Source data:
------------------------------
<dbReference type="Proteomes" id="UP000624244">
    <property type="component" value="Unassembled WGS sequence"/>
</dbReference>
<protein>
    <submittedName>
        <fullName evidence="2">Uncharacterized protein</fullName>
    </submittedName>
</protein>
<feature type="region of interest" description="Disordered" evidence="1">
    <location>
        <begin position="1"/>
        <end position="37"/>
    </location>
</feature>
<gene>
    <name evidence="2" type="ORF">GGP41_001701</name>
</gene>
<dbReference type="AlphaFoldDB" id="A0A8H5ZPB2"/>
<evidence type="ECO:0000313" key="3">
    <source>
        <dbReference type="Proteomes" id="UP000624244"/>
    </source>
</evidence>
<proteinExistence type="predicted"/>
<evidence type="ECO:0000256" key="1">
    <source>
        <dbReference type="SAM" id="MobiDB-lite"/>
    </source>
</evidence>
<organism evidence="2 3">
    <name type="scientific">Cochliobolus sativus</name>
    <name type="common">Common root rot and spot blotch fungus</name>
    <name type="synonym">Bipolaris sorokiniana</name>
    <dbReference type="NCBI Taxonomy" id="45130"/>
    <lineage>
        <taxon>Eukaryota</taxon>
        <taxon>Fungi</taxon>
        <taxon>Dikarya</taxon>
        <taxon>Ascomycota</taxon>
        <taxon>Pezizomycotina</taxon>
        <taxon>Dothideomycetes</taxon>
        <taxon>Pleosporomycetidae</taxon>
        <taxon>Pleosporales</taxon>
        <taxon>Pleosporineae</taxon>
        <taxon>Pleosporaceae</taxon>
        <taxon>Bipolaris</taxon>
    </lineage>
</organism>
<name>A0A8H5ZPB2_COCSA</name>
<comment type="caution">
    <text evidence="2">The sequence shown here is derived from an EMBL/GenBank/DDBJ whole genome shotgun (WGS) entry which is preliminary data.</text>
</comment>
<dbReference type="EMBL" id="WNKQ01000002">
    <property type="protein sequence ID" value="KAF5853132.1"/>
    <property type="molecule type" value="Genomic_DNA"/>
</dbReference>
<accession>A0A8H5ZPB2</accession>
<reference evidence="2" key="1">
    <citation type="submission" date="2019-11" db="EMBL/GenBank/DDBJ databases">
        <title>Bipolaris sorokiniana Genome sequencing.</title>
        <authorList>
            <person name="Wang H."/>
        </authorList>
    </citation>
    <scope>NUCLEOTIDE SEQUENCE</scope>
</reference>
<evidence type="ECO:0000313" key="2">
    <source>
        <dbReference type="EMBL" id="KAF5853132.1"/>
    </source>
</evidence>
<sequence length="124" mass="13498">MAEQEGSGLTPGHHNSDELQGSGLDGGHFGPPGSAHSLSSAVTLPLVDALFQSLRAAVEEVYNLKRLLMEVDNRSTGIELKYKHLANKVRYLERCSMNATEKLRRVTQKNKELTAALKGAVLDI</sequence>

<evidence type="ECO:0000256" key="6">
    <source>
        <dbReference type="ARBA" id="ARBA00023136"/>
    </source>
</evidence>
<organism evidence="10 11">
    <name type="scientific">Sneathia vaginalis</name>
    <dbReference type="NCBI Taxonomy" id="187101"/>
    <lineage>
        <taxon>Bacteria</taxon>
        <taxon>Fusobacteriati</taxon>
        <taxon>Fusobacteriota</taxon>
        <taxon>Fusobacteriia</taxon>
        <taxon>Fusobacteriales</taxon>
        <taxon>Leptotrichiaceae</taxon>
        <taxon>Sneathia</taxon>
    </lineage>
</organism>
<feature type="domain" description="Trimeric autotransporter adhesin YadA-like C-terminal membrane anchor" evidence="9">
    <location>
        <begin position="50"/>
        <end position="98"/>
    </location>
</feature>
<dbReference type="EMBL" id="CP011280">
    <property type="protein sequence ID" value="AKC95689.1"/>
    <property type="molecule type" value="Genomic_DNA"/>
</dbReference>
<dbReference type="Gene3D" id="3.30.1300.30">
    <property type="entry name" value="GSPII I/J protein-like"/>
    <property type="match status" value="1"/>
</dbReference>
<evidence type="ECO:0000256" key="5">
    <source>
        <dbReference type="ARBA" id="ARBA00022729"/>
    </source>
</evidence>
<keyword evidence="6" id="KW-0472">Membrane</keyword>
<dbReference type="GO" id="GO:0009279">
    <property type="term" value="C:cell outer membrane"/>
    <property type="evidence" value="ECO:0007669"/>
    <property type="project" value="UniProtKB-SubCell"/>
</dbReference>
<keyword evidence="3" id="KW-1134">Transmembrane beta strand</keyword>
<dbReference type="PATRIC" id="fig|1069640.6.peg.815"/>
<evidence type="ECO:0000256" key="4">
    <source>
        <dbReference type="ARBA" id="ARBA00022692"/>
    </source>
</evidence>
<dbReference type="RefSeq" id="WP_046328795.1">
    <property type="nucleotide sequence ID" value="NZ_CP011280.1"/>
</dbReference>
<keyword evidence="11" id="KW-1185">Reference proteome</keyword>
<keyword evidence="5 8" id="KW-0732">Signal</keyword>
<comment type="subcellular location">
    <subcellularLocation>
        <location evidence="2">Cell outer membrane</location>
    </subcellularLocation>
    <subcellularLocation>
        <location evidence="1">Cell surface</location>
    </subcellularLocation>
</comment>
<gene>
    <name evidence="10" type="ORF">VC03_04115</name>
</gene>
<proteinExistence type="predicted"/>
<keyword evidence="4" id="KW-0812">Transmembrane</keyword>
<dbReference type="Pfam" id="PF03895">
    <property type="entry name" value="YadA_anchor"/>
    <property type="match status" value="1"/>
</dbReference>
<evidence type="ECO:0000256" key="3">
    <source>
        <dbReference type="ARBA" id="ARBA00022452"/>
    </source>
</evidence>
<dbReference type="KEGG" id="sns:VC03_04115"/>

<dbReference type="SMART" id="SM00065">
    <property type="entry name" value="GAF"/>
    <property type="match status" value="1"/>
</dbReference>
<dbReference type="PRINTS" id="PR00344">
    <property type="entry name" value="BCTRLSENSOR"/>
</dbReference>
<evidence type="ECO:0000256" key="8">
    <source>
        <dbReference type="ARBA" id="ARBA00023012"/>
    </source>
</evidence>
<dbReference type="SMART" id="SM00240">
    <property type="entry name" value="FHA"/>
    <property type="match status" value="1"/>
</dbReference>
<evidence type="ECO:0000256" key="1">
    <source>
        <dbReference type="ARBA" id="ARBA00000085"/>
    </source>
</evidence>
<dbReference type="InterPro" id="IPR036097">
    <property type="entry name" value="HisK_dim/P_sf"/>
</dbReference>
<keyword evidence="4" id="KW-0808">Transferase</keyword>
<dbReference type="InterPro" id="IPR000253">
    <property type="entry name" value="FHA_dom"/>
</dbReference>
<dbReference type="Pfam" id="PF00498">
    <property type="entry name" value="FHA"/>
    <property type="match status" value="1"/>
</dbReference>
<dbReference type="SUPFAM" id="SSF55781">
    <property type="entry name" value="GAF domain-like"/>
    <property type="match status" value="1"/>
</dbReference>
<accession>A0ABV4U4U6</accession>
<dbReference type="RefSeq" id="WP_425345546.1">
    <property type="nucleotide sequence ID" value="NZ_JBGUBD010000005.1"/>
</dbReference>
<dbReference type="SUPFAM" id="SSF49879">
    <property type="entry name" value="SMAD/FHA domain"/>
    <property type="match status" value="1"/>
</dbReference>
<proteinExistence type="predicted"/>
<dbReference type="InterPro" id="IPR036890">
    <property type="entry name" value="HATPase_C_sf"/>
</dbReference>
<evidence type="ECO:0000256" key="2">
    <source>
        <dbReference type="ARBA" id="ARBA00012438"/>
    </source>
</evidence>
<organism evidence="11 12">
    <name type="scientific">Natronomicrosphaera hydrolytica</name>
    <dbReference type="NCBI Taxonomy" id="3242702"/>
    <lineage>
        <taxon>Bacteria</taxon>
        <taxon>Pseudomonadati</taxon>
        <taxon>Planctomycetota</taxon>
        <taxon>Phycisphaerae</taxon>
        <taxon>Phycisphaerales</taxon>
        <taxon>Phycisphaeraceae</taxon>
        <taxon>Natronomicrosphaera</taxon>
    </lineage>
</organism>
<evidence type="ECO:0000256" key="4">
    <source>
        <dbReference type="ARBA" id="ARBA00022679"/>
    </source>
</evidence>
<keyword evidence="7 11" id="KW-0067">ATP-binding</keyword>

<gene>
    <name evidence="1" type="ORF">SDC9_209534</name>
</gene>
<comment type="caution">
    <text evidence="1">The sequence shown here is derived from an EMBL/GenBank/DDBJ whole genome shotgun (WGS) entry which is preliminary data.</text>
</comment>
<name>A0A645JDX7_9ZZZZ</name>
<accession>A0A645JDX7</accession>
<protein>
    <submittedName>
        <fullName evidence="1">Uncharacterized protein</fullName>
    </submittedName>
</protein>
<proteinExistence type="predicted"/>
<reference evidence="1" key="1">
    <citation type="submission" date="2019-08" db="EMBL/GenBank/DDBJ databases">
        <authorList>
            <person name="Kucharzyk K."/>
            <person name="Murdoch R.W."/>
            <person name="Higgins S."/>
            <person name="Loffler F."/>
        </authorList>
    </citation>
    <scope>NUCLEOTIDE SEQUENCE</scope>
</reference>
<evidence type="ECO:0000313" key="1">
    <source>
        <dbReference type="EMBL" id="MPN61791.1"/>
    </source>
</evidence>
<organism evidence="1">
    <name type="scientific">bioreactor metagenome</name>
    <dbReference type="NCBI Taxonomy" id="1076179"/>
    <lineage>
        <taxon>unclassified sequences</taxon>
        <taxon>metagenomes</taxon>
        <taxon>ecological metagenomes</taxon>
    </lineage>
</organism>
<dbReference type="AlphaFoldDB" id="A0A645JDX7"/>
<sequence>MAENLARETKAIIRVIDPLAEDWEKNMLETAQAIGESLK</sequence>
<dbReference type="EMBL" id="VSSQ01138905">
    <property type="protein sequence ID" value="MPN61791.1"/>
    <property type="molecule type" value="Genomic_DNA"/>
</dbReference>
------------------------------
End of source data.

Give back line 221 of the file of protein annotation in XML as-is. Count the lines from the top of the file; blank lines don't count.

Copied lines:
</evidence>